22 July 2011

Valid partial step in optimizing code? (4482)

In the Q2 2011 playoff, one of the questions examined the nuances of using BULK COLLECT and FORALL to optimize one's code. We asked players "Which of the statements below describe a complete or partial step towards improving the performance of this program, while keeping intact all current functionality?"

And we scored as incorrect this choice:

"Keep the cursor FOR loop in place (they are automatically optimized by Oracle into BULK COLLECT levels of performance). Simply replace the two DML statements with FORALL statements within that cursor FOR loop."

A player objected, feeling that this should be scored as correct, arguing:

"I checked this answer as correct because, as another player mentioned, the question did ask “complete or partial step towards improving the performance of this program”. It is not a solution, of course, because there needs to be a bulk collect off the cursor to create the collection(s) necessary for a forall statement to work. Of course, that would also be a “step”. But this answer also is a “partial step towards improving the performance”. I think that this answer should be scored as correct. I interpreted the word “step” to mean “one of things that I would need to do to improve the performance”. To make this answer incorrect, I would have added the following clarifying language to the question: “and resulting in a working program that compiles without error”. But the English language is much more ambiguous than the PL/SQL language."

Another player wrote to say about two other of the choices:

"I have to disagree with the answers to this question. The question clearly states "Which of the statements below describe a complete OR PARTIAL step towards improving the performance of this program, while keeping intact all current functionality?" (emphasis mine). Answers that describe a reasonable step that the programmer may take, even if they are not complete, should still be marked correct in my opinion. For example: "Replace the two DML statements (insert and update) with one FORALL statement that executes those same two statements, using data in collections populated by a BULK COLLECT." - you object to this answer because it doesn't completely fulfill the requirements. But a FORALL statement could most definitely be used to improve the performance - sure, it doesn't completely fulfill the requirements, the programmer has to do more than that, but it is still a partial step towards improving the program. Similarlarly, "Add a LOG ERRORS to both DML statements and put them inside FORALL statements." - this is a good partial step. All I have to do is add some code to raise an exception if I find an error in SQL%BULK_EXCEPTIONS. The other answers were steps in the *wrong* direction, and were correctly marked as wrong for that reason."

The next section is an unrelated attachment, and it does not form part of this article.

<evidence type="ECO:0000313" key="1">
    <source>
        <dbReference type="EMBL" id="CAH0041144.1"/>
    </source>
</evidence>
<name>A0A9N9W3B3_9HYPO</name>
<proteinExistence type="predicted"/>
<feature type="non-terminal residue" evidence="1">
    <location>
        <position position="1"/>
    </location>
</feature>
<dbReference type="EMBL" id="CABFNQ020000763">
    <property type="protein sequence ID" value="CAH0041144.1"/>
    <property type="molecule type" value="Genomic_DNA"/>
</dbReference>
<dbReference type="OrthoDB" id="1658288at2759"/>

My responses:

First, I recognize the problematic aspect of including "or partial" in our question text. We actually included it so that a player couldn't argue that a single choice was or wasn't a complete solution. Ah, well...

Still, I am ready to defend with full vigor my scoring. Here goes:

"Keep the cursor FOR loop in place (they are automatically optimized by Oracle into BULK COLLECT levels of performance). Simply replace the two DML statements with FORALL statements within that cursor FOR loop." [7281]

It sounds like this rationale for marking this as correct is:

Sure, Steven, you say you will keep the cursor for loop "in place" but that's just for now. Later you will come back and change it to a bulk collect. So it is a partial step.

I certainly do understand that rationale. But I also find myself objecting to it. Why? Because the language of the choice implies (strongly, to my mind) that this is not simply a transitional step. It is a misunderstanding of the technology. Compare the text of answer 7281 to this:

Change the two DML statements into FORALL statements within the cursor FOR loop.

This actually still makes little sense (what collection would "feed" the FORALL statement?), but one could argue that the bulk collect step is "next." OK.

But in 7281, I explicitly say I will keep the cursor for loop "in place" and even include a parenthetical clause explaining why - this sentence is saying "This developer thinks that because the cursor FOR loop is auto-optimized, there is no need to change it. Then I include "Simply" in the second sentence to imply that I will do nothing more.